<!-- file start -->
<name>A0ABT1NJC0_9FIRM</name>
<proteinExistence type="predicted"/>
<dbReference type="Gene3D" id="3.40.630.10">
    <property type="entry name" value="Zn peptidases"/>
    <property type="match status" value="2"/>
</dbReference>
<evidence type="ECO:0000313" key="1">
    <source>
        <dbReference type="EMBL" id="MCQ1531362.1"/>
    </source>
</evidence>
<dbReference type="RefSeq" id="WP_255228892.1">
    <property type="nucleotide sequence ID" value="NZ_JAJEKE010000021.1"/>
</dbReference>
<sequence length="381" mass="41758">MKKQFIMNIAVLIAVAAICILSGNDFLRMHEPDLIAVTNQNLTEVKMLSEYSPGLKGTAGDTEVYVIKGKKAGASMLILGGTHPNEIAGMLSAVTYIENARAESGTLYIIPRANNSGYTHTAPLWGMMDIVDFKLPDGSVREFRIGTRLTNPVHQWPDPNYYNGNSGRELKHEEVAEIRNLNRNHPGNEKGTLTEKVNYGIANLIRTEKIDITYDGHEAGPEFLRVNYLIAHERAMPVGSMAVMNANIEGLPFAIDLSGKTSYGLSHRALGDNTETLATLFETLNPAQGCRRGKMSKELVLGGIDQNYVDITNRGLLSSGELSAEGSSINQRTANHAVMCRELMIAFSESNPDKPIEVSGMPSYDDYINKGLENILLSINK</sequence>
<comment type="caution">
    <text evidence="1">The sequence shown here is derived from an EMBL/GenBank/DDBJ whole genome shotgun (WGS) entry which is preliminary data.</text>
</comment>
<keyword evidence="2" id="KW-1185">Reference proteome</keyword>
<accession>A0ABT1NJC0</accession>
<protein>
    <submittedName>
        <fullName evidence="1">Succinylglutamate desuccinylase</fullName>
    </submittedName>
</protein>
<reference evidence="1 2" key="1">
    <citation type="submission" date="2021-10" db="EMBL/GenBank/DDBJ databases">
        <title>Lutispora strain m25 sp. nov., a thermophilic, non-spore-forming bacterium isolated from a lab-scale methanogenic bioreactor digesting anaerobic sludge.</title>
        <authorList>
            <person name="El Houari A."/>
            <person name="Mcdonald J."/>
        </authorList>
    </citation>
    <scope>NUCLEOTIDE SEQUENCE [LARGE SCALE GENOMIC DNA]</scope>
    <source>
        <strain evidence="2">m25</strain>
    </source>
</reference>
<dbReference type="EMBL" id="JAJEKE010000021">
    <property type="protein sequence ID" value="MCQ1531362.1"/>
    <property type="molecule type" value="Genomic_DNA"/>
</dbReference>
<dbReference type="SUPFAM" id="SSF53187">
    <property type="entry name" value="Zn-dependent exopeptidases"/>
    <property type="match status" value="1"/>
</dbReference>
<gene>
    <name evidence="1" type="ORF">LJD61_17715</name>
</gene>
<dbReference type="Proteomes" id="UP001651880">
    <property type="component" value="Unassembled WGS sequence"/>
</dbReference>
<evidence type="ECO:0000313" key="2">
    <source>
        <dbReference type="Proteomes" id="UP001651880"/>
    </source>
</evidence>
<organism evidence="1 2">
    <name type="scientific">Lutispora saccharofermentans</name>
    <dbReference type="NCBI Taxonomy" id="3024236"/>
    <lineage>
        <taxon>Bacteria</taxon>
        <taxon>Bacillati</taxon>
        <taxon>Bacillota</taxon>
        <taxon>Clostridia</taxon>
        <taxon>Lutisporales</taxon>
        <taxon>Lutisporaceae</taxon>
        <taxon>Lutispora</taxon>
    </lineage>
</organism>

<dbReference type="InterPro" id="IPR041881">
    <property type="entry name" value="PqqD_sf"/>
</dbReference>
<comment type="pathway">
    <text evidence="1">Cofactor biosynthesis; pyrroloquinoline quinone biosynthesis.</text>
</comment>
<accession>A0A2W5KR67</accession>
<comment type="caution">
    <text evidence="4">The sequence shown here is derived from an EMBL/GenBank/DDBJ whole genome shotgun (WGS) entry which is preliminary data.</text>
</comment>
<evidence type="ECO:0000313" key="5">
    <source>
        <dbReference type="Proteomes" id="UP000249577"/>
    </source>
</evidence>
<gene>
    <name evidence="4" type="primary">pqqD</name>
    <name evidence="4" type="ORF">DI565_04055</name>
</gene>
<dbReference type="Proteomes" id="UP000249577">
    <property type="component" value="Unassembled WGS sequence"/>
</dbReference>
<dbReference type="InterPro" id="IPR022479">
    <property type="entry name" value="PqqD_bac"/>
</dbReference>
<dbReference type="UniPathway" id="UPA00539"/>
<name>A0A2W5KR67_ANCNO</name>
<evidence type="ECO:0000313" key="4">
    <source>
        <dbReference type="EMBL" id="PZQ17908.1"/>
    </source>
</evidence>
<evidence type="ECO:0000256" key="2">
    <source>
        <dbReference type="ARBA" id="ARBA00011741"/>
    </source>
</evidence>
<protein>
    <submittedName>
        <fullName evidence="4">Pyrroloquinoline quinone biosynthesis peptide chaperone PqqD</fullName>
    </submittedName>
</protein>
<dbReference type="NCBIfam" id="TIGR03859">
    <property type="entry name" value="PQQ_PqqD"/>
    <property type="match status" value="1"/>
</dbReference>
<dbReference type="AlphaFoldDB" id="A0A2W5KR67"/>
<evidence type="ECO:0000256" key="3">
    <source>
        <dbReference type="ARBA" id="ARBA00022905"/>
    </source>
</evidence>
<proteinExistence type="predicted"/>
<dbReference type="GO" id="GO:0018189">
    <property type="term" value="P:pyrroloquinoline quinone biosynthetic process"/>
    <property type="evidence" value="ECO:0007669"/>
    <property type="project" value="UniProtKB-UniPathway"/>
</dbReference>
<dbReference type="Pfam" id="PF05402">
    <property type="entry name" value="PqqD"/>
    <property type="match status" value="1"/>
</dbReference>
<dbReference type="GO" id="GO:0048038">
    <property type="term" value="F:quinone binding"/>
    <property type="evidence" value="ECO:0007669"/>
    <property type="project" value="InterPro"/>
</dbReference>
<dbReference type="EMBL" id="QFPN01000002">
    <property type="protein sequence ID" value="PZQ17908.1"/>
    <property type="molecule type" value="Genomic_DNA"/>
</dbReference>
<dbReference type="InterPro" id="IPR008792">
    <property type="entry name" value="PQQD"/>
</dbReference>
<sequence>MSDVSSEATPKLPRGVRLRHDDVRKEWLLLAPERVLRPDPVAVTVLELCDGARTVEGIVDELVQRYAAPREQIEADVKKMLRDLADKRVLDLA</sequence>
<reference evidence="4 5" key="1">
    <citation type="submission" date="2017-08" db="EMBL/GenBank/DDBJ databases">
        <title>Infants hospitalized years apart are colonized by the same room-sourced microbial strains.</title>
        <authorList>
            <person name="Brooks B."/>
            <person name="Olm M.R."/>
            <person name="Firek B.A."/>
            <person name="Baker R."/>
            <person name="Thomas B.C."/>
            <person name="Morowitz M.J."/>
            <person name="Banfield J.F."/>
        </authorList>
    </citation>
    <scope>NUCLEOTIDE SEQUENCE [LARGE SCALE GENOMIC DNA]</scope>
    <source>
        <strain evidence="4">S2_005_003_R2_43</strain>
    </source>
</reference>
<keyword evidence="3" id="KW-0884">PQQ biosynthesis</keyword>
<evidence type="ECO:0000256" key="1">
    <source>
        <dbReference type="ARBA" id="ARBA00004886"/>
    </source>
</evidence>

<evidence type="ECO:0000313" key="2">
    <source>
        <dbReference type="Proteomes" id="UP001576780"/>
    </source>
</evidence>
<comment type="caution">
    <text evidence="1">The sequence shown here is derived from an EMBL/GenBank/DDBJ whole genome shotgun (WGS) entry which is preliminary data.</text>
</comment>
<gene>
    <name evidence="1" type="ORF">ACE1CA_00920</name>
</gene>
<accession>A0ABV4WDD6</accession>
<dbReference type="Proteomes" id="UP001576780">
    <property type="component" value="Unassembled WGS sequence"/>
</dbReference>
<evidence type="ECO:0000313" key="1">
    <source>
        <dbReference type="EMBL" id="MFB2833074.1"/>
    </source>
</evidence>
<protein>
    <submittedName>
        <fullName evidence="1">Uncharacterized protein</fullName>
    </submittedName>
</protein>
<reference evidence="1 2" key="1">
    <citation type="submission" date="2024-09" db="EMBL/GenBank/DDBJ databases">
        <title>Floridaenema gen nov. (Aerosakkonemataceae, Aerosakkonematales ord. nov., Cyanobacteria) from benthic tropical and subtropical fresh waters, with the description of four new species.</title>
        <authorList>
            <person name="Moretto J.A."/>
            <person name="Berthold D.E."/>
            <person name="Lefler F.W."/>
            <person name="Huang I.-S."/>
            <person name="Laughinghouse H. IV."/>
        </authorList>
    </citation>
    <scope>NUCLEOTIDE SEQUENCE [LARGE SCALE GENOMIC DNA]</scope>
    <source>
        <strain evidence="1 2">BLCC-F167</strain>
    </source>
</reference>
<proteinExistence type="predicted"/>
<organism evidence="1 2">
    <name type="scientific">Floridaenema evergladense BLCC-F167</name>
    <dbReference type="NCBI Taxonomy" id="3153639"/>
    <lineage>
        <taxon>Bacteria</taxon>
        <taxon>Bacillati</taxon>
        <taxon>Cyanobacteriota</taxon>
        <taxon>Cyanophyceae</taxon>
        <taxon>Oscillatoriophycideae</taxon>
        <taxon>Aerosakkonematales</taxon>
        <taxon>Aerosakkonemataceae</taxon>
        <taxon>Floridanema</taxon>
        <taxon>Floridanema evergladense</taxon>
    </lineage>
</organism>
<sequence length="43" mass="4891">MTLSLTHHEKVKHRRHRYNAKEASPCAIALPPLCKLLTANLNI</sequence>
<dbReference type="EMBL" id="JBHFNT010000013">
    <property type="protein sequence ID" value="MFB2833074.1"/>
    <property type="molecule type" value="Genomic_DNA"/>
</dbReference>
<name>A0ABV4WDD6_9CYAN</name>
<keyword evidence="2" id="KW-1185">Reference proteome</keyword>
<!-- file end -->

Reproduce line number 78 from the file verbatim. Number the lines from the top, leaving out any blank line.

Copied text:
<comment type="caution">